The domestic violence checklist typically provided by family courts to  women seeking divorce and/or sole child custody asks them “if the other  parent has ever done or threatened to do any of the following”:
 “blaming all problems on you,” “following you,” “embarrassing, putting you  down,” “interrupting your eating or sleeping.”
Such actions are not illegal or criminal; no one has a right not to be  insulted. But in the weird world of the domestic-violence industry, acts that are not criminal between strangers become crimes between members  of a household, and such actions can be punished by depriving a man of his father’s rights, putting him under a restraining order, and even  jailing him. Family courts mete out punishment based on gender and  relationships rather than on acts.

Creating a special category of domestic-violence offenses is very much  like legislating against hate crimes. Both create a new level of crimes for which punishment is based on who you are rather than what acts you  commit, and the “who” in the view of VAWA and the domestic-violence  lobby is always the husband and father.

VAWA: Feminist Weapon Against Men
When a woman appeals to a VAWA-funded shelter, she is immediately told  she must file for divorce and accuse her husband/boy friend of domestic  violence so that a restraining order can be issued against him. That  would be rational if we were talking about life-or-limb endangerment.
 But it makes no sense if abuse involves merely run-of-the-mill  disagreements for which mediation and reconciliation could be better for all,  especially the children. No VAWA programs teach women how to deal with  family disputes without resorting to divorce. No VAWA programs promote  intact families or better male-female relationships. VAWA has no provision  for addressing problems within the context of marriage.

What VAWA does is to promote divorce and provide women with weapons, such as the restraining order and free legal assistance, to get sole  custody of their children.

The Illinois Bar Journal (June 2005) explained how women use  court-issued restraining orders as a tool for the mother to get sole child  custody and to bar the father from visitation. In big type, the magazine  proclaimed: “Orders of protection are designed to prevent domestic  violence, but they can also become part of the gamesmanship of divorce.” The  “game” is that mothers can assert falsehoods or trivial complaints  against the father, and get a restraining order based on the presumption that  men are abusers of women.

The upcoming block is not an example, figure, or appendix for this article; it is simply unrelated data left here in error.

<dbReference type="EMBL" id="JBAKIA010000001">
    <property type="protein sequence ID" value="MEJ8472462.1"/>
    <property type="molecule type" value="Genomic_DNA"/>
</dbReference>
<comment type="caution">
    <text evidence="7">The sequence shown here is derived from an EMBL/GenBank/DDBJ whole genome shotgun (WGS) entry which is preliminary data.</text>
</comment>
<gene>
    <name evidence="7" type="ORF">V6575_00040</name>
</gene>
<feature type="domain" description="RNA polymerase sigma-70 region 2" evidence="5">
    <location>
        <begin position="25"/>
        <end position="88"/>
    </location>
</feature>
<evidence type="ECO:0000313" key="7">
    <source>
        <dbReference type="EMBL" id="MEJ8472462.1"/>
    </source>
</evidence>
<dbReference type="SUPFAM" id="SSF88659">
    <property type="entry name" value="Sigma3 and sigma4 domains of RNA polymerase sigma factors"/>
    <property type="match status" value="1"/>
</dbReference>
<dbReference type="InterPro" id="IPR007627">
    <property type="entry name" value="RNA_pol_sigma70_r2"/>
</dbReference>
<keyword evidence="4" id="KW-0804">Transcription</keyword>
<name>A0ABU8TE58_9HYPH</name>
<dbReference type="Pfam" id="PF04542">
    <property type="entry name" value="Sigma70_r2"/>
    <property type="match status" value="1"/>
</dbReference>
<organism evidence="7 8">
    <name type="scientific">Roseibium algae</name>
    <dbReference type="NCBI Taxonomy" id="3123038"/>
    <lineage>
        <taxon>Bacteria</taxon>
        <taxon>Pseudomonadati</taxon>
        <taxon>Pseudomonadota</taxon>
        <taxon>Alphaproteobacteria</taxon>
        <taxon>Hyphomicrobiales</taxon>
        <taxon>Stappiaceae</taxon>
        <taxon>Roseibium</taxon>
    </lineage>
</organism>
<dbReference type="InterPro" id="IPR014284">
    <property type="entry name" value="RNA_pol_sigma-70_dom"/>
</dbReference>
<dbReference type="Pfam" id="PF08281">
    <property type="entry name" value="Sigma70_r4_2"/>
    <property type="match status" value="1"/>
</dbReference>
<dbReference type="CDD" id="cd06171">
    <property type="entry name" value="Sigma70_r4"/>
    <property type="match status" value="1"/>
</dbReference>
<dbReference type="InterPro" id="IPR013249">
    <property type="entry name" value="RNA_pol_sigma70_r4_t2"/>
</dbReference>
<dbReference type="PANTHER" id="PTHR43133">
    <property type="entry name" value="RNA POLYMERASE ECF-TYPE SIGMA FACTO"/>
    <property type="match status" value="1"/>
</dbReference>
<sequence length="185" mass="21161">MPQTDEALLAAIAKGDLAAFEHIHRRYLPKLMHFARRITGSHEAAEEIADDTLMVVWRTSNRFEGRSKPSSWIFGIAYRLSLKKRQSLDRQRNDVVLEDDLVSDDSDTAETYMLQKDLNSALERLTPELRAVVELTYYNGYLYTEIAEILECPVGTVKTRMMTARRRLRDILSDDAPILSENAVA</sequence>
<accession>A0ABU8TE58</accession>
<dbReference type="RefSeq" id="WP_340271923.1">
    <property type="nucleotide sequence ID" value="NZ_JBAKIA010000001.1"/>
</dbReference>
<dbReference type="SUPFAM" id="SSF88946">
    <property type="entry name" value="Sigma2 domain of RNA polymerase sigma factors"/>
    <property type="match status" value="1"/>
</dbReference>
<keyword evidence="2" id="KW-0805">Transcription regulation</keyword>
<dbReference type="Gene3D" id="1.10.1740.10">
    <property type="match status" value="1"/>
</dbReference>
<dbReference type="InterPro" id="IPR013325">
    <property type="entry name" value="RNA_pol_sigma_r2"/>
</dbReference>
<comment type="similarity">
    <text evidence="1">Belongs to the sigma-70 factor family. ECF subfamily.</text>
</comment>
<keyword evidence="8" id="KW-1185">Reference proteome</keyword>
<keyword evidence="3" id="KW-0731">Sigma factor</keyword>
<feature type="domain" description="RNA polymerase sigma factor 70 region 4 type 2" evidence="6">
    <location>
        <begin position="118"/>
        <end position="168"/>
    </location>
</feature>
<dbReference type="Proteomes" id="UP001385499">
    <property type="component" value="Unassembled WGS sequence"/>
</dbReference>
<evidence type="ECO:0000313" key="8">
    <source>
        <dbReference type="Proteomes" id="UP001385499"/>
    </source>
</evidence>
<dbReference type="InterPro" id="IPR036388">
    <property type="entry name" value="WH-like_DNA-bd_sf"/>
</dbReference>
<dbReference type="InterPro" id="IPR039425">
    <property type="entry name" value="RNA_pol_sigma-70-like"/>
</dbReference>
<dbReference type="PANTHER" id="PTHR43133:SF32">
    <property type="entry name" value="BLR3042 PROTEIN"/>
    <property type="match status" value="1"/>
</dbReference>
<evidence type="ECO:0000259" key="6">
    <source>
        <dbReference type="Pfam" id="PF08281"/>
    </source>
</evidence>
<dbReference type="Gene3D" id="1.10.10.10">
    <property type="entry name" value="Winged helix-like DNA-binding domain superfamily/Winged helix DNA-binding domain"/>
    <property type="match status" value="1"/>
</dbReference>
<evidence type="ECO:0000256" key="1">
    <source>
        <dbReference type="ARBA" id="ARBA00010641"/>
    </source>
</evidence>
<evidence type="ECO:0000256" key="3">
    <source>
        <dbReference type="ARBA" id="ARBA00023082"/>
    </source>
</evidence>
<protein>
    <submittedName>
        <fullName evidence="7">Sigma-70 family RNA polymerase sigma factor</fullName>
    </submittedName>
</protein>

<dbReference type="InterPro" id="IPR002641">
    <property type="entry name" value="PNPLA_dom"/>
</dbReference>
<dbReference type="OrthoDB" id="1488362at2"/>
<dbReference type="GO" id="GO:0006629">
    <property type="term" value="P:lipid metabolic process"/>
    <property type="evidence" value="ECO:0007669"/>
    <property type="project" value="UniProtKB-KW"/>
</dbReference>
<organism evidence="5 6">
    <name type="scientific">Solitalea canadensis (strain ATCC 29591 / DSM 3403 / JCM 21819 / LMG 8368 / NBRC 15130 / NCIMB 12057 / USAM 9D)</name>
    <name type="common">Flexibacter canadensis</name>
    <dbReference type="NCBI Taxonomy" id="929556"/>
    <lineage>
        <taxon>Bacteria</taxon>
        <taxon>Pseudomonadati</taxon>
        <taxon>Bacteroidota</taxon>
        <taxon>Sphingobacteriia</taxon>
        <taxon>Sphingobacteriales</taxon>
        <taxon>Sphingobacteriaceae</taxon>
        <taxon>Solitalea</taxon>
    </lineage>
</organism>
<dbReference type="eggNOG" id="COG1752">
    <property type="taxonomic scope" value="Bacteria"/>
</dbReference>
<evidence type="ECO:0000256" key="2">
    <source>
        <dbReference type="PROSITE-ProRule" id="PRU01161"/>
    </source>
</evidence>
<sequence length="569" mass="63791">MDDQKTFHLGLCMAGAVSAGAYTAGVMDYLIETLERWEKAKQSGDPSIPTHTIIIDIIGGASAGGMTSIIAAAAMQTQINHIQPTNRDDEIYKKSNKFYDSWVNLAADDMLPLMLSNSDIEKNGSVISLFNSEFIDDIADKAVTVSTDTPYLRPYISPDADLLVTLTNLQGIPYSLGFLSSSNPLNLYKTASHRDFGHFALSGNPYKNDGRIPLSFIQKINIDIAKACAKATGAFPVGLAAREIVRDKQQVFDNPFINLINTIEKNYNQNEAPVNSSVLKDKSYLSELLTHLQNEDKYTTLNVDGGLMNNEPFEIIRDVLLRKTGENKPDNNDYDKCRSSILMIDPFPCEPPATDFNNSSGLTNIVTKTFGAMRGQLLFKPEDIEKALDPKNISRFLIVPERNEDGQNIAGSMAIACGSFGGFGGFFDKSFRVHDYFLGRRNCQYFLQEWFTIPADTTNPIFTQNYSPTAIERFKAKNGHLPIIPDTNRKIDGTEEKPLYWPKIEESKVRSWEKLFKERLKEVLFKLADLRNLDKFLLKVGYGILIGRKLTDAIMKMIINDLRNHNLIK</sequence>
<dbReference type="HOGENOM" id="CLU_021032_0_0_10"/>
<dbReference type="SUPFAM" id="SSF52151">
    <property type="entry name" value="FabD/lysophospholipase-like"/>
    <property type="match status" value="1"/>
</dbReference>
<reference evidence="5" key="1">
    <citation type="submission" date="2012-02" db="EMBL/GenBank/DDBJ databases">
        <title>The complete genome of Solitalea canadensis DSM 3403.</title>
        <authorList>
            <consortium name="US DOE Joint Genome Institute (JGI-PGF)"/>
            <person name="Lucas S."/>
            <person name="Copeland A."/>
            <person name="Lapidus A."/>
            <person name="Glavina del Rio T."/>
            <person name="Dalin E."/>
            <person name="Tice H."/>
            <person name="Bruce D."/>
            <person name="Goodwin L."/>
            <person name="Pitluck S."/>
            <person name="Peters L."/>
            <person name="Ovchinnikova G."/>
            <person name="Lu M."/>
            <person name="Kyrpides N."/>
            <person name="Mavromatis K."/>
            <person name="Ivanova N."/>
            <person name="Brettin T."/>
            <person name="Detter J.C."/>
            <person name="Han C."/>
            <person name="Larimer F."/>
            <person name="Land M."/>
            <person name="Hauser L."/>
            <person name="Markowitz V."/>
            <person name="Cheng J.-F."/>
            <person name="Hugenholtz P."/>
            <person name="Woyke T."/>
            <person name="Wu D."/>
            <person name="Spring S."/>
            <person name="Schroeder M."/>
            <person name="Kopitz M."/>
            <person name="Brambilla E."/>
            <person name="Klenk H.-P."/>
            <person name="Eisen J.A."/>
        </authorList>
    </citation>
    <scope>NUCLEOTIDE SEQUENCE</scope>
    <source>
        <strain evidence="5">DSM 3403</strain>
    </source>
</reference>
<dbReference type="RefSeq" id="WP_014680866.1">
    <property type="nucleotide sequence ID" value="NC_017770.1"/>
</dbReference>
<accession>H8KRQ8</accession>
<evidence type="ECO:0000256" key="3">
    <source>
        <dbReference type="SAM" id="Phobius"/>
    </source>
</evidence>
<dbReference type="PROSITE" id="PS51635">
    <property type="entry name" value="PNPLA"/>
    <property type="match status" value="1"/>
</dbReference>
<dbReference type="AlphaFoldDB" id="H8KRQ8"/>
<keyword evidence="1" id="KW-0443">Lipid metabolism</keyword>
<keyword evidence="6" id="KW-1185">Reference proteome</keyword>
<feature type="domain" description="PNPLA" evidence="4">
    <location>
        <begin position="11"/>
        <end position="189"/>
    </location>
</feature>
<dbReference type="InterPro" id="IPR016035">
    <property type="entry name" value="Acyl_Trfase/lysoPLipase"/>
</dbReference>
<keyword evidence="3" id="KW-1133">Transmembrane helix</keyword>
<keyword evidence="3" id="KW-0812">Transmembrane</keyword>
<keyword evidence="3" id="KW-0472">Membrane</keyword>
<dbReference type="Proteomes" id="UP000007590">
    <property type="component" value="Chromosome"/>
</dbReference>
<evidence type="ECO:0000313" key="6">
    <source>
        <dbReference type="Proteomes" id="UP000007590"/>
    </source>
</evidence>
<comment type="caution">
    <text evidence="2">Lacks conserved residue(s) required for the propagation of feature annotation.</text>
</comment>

The Final Report of the Child Custody and Visitation Focus Group of the  National Council of Juvenile and Family Court Judges admitted that  “usually judges are not required to make a finding of domestic violence in  civil protection order cases.” In other words, judges saddle fathers with restraining orders on the wife’s say-so without investigation as to  whether her claim is true or false, and without accountability if it  is false. If a hearing is held, the woman merely needs to prove her  claim by a “preponderance of the evidence.” That means she doesn’t have to  prove the abuse happened, only that it is more likely than not that it  happened.

Elaine Epstein, former president of the Massachusetts Women’s Bar  Association, admitted in 1993: “Everyone knows that restraining orders and  orders to vacate are granted to virtually all who apply . . . In many [divorce] cases, allegations of abuse are now used for tactical  advantage.”

The consequences of the issuance of restraining orders are profound:
 the mother gets a sole-custody order, and the father can be forbidden all  contact with his children, excluded from the family residence, and  have his assets and future income put under control of the family court. A  vast array of legal behavior is suddenly criminalized with harsh  penalties.